In respect to privatisation we do not have a specific approach to CEE or Slovenia in particular, but a generic approach. Overall, we could consider privatisation proceeds as a potentially credit positive factor for the overall risk assessment yet subject to what these proceeds are used for. If a government decides to use funds from privatisation to deleverage i.e.: decrease debt levels, then this could have apositive impact.

5. Does privatisation have an impact on S&P's rating assessment of individual companies?

It depends on a few factors - mostly whether we actually rate the company subject to the process and if so: who the buyer is, the post-acquisition strategy, the funding of the deal and other business considerations. Without knowing details, I am not able to advise whether the privatisation of a particular company will have arating impact - it will depend on a detailed analysis that our analytical team would conduct as part of the assessment, only then could we share ourview - i.e.: whether this has a positive, neutral or negative impact for the rating.

6. Companies from this region are more and more actively competing for financing from international players. How do you decide which companies you will rate?

We operate in a free market environment and apply the issuer-pay model. This means that it is the issuer's decision as to whether he needs an S&P rating based on the value proposition we present. We engage in a dialogue with the issuer, understand their needs, present our methodology, expert analytical experience, industry know-how and value proposition, underlining our best in class recognition with global investors. Following such an approach, the issuer takes the decision on getting rated.

7. Do you offer any fundamentally weighted indices, for example indices which focus on the company's wealth creation? If not, would you consider offering this?

An interesting question and the answer falls outside the core S&P Ratings business. Within the McGraw Hill Financial family we deliver indices through our S&P Dow Jones Indices entity. S&P Dow Jones Indices is a leading publisher of a wide variety of indices, many of which are used as benchmarks throughout the global marketplace. On the spot I do not recall an index that would focus on company's wealth creation, but would need to better understand what you expect such an index to present. Through our independently calculated solutions, we create custom indices to meet specific investment criteria and hence could consider such an index, firstly however byneeding to identify thedemand and value of such an index.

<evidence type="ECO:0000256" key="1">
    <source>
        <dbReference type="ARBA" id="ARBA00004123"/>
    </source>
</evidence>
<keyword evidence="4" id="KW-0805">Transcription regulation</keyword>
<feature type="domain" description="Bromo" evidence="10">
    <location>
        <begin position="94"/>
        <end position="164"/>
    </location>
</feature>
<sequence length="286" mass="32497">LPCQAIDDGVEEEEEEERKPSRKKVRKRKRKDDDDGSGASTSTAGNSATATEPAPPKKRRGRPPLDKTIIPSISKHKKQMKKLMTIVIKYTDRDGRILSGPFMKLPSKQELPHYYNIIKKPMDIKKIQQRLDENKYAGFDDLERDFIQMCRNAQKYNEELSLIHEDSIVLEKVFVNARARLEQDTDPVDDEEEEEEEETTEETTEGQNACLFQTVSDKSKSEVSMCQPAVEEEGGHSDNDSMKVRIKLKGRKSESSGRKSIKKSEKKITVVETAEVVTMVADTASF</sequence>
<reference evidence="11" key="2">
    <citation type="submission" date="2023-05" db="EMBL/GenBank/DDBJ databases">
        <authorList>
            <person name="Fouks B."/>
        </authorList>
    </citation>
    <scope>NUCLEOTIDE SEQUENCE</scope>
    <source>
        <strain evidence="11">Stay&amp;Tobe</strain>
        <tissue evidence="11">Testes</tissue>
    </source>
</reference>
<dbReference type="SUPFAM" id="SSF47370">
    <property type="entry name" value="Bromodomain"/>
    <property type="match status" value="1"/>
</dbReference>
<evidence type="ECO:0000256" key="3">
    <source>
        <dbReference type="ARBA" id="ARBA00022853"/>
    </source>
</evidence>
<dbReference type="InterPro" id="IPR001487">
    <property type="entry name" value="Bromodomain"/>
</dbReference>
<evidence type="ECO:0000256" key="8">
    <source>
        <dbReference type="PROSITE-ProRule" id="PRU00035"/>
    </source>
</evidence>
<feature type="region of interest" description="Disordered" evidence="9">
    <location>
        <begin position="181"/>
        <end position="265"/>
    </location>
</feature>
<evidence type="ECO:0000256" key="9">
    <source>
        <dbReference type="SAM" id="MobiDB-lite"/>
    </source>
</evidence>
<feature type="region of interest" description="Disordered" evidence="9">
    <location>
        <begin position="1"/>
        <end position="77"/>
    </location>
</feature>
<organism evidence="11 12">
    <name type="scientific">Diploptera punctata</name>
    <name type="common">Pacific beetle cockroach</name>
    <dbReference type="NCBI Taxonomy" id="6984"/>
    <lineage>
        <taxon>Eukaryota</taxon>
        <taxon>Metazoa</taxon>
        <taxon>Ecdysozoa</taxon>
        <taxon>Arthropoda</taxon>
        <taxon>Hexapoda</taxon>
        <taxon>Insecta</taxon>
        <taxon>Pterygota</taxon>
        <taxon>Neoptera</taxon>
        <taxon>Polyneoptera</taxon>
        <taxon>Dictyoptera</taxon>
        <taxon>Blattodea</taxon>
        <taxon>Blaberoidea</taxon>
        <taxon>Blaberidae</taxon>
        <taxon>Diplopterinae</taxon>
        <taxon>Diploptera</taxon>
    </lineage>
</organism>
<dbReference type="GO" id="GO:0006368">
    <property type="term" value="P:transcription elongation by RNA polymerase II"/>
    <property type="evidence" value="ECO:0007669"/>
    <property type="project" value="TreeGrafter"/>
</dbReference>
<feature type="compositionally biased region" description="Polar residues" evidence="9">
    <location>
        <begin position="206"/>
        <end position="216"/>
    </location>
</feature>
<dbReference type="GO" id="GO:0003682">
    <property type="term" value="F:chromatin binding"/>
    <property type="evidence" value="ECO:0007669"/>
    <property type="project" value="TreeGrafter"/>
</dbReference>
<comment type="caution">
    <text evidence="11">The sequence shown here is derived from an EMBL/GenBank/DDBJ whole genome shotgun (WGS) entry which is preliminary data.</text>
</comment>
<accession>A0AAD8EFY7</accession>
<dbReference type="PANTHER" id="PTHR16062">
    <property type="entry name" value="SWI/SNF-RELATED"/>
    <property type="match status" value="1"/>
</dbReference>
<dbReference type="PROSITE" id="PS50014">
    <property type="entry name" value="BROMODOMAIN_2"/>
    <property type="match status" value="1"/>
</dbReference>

8. During the recent financial crisis, S&P underestimated the risk of some complex financial products. Which new models or changes have been introduced since then in order to improve, or even avoid, such a situation in the future?

We have taken to heart the lessons learned from the financial crisis and since 2008, spent over USD 400m on improving overall integrity, independence and performance of our ratings. We made significant changes within the management, brought in new leaders, many of them from the banking world with strong compliance and risk management experience. The CEO of S&P, NeerajSahai, is a former Citi veteran, CEO of McGraw Hill Financial, Doug Peterson is also former Citi, I am an ex-banker and many of our leaders are former bankers with a strong leadership, compliance and risk culture. We significantly enhanced and re-created our global risk management program and strengthened our approach to managing risk and compliance. We created an independent group that objectively validates our models and analytical approach and altered the way we rate many of the structured products. Finally, the ratings industry is now far more regulatedwith ESMA as the European regulator.